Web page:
It's a pleasure that bridges generations
If you want a child's undivided attention, host a tea party, suggests Agatha Youngblood, a gardener in Rancho Santa Fe, California.
There's something about the ceremony of brewing and sipping tea that soothes and settles everyone, she says, even the young and restless. Set aside a special place in the garden just for this activity. Add enough props to make it magical. And solicit your young guests' help in creating the scene. "That really makes the tea garden theirs," says Youngblood.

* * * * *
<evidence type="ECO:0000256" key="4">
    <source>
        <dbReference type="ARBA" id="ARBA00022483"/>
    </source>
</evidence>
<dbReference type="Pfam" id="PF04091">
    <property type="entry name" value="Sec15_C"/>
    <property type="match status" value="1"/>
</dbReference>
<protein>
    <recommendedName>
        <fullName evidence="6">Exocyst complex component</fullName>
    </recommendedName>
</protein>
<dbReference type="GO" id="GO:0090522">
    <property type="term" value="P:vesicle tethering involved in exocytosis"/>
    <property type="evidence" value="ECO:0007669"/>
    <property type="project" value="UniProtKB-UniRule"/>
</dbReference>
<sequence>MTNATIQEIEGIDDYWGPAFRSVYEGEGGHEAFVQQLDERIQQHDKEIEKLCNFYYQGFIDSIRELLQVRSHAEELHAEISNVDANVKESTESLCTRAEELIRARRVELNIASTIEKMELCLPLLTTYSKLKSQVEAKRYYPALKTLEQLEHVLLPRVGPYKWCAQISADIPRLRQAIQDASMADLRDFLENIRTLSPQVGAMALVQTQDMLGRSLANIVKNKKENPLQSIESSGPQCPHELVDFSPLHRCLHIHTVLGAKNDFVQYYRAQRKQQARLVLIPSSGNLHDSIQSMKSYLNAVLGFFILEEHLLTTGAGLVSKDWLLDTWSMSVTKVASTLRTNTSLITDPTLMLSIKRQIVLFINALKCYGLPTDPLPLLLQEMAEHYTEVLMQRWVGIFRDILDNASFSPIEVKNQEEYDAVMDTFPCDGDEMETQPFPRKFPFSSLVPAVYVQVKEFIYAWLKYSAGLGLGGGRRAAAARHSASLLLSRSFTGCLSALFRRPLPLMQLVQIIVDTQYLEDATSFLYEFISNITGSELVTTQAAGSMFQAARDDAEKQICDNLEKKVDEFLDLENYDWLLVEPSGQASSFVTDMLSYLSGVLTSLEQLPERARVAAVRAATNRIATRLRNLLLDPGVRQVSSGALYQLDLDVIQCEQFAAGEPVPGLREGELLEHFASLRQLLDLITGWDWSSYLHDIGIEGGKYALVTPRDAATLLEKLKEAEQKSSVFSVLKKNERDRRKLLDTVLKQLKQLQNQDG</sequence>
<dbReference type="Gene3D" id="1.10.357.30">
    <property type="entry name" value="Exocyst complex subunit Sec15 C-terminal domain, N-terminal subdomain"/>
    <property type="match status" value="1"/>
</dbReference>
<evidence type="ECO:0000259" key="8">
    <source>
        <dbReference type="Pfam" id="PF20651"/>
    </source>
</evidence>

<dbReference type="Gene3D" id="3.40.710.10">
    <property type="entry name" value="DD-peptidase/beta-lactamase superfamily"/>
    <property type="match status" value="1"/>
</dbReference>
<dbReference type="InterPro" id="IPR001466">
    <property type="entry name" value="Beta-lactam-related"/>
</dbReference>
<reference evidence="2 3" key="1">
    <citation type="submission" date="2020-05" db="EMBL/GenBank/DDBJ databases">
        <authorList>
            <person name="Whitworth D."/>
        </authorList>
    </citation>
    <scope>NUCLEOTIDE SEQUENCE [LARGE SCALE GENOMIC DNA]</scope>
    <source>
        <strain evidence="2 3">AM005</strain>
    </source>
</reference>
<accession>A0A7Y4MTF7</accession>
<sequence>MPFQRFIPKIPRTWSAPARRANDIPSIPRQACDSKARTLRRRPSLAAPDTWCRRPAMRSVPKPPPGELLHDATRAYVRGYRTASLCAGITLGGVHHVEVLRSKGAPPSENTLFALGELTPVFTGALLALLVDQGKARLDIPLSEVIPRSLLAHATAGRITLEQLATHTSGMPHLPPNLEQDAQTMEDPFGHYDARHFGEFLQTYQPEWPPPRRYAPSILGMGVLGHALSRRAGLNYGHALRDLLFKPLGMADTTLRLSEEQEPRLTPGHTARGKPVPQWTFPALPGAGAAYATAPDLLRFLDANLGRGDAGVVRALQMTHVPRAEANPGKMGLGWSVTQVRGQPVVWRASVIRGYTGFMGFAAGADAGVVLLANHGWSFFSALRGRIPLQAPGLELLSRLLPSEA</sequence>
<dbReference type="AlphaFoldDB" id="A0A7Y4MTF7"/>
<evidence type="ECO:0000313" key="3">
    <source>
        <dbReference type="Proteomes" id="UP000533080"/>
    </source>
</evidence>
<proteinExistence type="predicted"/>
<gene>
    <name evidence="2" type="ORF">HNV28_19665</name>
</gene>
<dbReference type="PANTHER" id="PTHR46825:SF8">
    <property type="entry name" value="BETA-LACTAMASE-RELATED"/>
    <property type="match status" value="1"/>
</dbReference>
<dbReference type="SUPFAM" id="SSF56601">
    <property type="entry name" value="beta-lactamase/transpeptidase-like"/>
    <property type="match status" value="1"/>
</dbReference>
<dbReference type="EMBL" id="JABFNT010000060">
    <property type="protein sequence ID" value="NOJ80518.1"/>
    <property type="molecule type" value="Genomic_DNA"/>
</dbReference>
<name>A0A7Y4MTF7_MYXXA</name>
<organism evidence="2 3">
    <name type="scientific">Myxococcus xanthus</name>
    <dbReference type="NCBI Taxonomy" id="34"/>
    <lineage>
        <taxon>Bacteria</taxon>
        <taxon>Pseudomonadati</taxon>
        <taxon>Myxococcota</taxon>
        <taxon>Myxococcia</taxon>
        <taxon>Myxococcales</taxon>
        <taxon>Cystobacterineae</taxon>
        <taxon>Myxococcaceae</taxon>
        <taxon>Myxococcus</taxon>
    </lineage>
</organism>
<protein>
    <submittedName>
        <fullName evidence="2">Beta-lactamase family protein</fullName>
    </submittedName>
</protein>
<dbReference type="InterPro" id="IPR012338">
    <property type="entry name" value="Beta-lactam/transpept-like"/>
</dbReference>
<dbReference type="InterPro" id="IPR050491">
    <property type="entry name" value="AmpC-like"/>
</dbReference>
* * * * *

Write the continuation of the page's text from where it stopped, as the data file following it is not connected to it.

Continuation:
It worked for her. She turned the area near her California pepper tree into a tea garden. With the help of her granddaughter Caroline, then 7, Youngblood laid down a brick floor, brought in some French cafe furniture, and hung sun catchers (circles of colored glass) on transparent plastic fishing line from the tree's branches.
This last touch is what created the magic, Youngblood says. "The way the sun bounces off the glass in the late afternoon makes you feel like you're inside a colored light," she says. "We both love it."